Latest Planetary systems Stories
Each evening, I go outside and look overhead at the Summer Triangle: three bright stars high above my home in California. Then I dream about what will happen when we find another Earth, a habitable planet around a distant sun.
Prevailing theoretical models attempting to explain the formation of the solar system have assumed it to be average in every way. Now a new study by Northwestern University astronomers turns that view on its head.
A team of European scientists working with COROT have discovered an exoplanet orbiting a star slightly more massive than the Sun. After just 555 days in orbit, the mission has now observed more than 50,000 stars and is adding significantly to our knowledge of the fundamental workings of stars.
Astronomers have found a triple system of super-Earths around the star HD 40307. Their findings imply that one out of three solar-like stars harbor such planets.
An international team of astronomers has discovered an extra-solar planet of about three Earth masses orbiting a star with a mass so low that its core may not be large enough to maintain nuclear reactions.
By studying in great detail the 'ringing' of a planet-harboring star, a team of astronomers using ESO's 3.6-m telescope have shown that it must have drifted away from the metal-rich Hyades cluster. This discovery has implications for theories of star and planet formation, and for the dynamics of our Milky Way.
Brown dwarfs are the oddballs of the cosmos, more massive than planets but not heavy enough to generate the thermonuclear fusion that powers real stars.
The image on the left from NASA's Chandra X-ray Observatory shows the first double-sided X-ray jet ever detected from a young star. A similar jet may have been launched from the young Sun and could have had a significant impact on the early solar system.
An international team of astronomers has discovered the coldest brown dwarf star ever observed. This finding, to be published in Astronomy & Astrophysics, is a new step toward filling the gap between stars and planets.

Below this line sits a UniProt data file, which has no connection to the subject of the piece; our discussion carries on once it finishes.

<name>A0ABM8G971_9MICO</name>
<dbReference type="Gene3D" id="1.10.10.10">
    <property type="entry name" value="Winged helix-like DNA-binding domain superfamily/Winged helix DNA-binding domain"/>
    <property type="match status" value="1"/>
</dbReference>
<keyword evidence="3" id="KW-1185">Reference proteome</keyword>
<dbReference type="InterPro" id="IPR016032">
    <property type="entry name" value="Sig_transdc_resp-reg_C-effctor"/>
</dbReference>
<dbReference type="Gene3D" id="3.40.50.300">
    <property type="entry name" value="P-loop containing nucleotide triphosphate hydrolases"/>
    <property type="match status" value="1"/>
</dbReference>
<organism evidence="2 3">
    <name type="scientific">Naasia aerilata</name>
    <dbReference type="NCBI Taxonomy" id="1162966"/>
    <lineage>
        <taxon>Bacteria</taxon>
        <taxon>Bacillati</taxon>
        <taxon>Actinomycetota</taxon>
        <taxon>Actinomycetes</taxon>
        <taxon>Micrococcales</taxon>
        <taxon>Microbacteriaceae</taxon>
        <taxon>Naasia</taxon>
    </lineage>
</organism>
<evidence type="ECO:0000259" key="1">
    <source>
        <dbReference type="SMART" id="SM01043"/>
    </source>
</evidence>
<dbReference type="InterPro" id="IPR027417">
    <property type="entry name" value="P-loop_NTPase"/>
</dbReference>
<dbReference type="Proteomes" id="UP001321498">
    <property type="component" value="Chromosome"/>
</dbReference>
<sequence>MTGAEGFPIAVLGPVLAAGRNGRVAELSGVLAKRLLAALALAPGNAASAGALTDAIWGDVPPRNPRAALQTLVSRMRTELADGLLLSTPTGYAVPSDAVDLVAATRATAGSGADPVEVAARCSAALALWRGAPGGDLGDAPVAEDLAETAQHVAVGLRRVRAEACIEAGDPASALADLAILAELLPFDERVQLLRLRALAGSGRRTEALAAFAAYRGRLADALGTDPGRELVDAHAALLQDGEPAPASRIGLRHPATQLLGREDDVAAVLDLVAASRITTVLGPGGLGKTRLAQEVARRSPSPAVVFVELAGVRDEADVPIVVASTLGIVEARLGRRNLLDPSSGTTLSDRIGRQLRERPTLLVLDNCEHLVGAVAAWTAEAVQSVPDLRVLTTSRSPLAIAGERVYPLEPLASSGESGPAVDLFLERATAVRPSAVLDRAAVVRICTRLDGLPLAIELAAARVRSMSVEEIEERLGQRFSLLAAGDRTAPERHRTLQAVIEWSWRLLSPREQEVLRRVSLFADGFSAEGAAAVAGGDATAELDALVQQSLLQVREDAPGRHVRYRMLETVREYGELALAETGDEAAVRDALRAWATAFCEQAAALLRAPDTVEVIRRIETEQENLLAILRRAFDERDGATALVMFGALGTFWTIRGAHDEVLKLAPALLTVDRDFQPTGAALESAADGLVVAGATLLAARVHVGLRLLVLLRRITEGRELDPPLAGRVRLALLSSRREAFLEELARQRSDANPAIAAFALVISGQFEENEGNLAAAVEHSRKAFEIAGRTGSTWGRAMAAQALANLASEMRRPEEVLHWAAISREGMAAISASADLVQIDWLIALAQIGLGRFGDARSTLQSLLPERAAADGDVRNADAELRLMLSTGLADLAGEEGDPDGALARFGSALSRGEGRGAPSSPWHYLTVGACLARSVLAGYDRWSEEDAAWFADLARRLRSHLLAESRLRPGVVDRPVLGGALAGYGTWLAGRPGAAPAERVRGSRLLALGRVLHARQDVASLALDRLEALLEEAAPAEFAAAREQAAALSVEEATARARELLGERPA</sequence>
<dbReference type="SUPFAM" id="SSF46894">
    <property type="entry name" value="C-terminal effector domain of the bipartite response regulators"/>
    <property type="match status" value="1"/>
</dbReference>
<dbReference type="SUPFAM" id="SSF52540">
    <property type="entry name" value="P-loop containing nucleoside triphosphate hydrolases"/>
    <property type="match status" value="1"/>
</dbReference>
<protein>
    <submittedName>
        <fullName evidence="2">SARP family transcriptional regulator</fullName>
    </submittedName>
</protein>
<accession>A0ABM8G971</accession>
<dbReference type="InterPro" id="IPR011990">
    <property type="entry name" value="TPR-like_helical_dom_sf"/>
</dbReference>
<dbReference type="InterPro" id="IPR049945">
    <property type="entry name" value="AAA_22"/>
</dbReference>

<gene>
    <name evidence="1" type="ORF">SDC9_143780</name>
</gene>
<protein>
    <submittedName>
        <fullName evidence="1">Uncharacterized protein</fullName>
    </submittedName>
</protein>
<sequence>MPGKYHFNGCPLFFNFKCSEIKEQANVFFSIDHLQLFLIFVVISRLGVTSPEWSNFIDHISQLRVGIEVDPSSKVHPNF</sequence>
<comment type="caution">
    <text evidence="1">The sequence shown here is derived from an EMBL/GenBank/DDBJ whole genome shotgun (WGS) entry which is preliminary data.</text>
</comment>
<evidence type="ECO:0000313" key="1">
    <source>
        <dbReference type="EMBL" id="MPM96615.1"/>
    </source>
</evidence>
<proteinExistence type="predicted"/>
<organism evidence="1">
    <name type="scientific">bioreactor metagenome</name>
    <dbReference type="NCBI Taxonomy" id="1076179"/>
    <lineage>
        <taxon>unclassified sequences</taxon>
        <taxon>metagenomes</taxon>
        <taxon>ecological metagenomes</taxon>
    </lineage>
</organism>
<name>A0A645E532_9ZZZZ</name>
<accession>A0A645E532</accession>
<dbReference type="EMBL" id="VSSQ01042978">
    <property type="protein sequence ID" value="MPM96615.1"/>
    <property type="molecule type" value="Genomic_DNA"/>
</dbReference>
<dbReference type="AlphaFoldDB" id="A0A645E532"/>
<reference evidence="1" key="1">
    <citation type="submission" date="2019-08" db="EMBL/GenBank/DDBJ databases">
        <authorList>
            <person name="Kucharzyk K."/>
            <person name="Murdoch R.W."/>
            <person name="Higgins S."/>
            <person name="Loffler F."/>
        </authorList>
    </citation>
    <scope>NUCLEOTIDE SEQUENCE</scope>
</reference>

British astronomers have discovered a solar system similar to ours, with two planets that closely match Saturn and Jupiter orbiting a star about half the size of the Sun.
Cosmogony -- Cosmogony is the study of the origins of celestial objects. It is most commonly used to refer to the study of the origin of the solar system. Currently, the most widely accepted theory is that the solar system was formed roughly 5 billion years ago with the collapse of a nebula of gas and dust, likely caused by shock waves generated by a nearby supernova. The solar system would have formed as a member of a star cluster, now long-since dispersed throughout the Milky Way over...
Solar Nebula -- In astronomy, the solar nebula is the gaseous cloud from which, in the so-called nebular hypothesis of the origin of the solar system, the Sun and planets formed by condensation. In 1755 the German philosopher Immanuel Kant suggested that a nebula in slow rotation, gradually pulled together by its own gravitational force and flattened into a spinning disk, gave birth to the Sun and planets. A similar model, but with the planets being formed before the Sun, was proposed...
Extrasolar Planet -- An extrasolar planet is a planet orbiting around a star other than the Sun. Extrasolar planets were first discovered in the 1990s as a result of improved telescope technology, CCD and computer-based image processing which allowed far more accurate measurements of stellar motions. The first extrasolar planets were reported by the astronomer Aleksander Wolszczan in 1993, orbiting the pulsar PSR 1257+12. Subsequent investigation has determined that they are only planets...
Asteroid Belt -- The Asteroid belt is a region of the solar system falling roughly between the planets Mars and Jupiter where the greatest concentration of asteroid orbits can be found. It is believed that, during the first million years of the solar system history, planets formed by accretion of planetesimals. Ripetute collisions led to the familiar rocky planets and to the gas giant's cores. However, in this zone of the system the strong gravity of Jupiter inhibited the final stages...
Epsilon Eridani -- Epsilon Eridani is a main-sequence star in the constellation of Eridanus (the river). It is often used in science fiction because it is extremely sunlike, and in the fictional Star Trek universe it is the home sun of the planet Vulcan which is home to Mr. Spock. It is the third closest star visible without a telescope. It has 85% of the Sun's mass, almost that much of its diameter, and 28% of its luminosity. It is 10.5 light years from Earth. Its spectrum is...
- To writhe; struggle or twist about with more or less force; wriggle.
- To scribble, jot.